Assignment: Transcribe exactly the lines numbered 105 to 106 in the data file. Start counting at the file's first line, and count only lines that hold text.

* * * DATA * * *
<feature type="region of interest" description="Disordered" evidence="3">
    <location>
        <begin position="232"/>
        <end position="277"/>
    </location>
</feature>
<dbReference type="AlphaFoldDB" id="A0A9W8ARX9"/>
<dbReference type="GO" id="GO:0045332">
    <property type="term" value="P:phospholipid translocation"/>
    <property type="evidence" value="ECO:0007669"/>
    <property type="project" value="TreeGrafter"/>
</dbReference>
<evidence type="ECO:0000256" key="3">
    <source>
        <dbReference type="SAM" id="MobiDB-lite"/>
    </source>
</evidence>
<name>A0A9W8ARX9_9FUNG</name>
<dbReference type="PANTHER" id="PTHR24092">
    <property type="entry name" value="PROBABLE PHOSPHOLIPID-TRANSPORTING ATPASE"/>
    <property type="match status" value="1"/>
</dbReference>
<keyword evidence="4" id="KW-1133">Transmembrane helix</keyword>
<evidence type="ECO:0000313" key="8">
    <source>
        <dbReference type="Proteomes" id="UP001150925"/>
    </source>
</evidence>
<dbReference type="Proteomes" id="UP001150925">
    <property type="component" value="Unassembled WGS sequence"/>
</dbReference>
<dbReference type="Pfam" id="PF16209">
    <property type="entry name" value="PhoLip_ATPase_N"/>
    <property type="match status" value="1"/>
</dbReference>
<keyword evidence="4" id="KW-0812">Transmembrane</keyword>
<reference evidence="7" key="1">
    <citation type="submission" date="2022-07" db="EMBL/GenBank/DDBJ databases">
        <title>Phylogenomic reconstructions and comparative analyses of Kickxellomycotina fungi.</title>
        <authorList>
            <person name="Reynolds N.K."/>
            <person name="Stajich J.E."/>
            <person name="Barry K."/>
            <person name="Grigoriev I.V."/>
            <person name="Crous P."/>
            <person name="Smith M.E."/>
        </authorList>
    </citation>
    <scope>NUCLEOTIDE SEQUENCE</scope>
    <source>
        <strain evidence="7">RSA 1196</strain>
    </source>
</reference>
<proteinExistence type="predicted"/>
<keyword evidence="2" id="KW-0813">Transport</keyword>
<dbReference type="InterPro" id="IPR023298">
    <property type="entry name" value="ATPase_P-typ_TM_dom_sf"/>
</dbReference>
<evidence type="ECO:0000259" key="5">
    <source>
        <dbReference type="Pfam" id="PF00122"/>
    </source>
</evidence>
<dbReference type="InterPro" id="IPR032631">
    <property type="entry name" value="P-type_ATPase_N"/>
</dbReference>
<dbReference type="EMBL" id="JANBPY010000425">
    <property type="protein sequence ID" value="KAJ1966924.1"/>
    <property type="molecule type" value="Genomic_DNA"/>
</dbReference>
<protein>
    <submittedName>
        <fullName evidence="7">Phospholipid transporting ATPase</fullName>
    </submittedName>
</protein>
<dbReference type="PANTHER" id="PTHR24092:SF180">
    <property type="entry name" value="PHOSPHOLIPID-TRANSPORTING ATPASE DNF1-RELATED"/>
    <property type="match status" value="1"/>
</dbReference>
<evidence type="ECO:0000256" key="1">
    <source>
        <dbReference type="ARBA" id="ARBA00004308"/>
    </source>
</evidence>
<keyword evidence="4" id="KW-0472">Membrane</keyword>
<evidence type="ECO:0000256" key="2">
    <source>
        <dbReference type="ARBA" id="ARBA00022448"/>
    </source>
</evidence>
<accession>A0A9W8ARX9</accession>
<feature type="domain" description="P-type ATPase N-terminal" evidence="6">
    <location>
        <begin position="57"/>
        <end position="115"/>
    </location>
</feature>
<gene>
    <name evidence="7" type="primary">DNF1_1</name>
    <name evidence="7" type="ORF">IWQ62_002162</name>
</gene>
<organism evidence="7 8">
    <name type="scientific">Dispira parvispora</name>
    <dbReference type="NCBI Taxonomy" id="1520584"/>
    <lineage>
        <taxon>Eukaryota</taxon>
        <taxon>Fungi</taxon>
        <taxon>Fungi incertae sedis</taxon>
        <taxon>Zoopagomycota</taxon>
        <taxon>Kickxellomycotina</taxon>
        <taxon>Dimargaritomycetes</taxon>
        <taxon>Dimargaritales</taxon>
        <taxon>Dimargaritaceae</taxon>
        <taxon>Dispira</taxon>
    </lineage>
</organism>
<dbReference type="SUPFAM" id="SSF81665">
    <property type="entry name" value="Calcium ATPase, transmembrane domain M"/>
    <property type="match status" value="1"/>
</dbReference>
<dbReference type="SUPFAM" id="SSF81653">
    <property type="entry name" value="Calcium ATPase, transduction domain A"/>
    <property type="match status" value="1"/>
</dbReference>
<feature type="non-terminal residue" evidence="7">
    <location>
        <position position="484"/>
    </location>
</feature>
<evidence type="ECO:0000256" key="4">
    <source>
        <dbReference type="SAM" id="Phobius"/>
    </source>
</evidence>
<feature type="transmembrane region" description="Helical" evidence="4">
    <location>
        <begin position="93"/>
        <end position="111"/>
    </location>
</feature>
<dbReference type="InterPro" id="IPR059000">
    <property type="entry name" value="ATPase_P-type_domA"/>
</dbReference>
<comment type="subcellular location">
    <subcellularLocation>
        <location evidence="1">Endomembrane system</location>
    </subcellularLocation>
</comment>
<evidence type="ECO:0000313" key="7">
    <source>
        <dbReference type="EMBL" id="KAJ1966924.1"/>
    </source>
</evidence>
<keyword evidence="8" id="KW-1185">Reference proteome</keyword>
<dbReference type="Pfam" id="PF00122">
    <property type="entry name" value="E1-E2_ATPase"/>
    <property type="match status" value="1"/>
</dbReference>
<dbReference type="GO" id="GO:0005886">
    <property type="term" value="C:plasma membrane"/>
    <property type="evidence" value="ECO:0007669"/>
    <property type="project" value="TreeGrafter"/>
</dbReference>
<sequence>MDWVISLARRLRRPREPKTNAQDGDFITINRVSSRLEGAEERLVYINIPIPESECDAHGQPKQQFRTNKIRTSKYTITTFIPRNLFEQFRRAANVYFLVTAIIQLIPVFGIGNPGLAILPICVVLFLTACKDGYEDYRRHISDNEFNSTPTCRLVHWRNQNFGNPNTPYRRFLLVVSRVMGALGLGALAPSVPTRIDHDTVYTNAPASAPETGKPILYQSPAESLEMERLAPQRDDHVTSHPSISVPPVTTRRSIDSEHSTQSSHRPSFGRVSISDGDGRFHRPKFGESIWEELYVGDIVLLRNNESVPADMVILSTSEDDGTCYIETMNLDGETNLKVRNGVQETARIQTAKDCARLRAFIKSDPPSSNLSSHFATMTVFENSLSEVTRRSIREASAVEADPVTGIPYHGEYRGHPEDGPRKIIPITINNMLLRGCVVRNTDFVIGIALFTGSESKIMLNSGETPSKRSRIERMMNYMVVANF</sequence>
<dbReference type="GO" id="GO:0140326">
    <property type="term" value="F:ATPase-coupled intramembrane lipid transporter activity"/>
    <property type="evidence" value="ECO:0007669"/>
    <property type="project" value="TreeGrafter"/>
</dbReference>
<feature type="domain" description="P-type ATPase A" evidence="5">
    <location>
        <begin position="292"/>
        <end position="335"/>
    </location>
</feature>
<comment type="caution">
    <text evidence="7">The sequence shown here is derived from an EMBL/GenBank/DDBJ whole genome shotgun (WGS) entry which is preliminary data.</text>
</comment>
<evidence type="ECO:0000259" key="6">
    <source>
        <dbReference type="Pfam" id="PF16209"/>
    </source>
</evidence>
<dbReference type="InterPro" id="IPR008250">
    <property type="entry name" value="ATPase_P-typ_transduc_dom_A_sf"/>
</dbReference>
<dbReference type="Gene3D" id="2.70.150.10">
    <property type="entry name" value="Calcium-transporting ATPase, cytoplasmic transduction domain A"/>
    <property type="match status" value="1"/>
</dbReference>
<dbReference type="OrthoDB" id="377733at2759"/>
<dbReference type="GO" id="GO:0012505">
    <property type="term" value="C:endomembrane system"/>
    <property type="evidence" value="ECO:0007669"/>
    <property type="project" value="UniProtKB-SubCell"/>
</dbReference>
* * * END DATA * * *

    <lineage>
        <taxon>Eukaryota</taxon>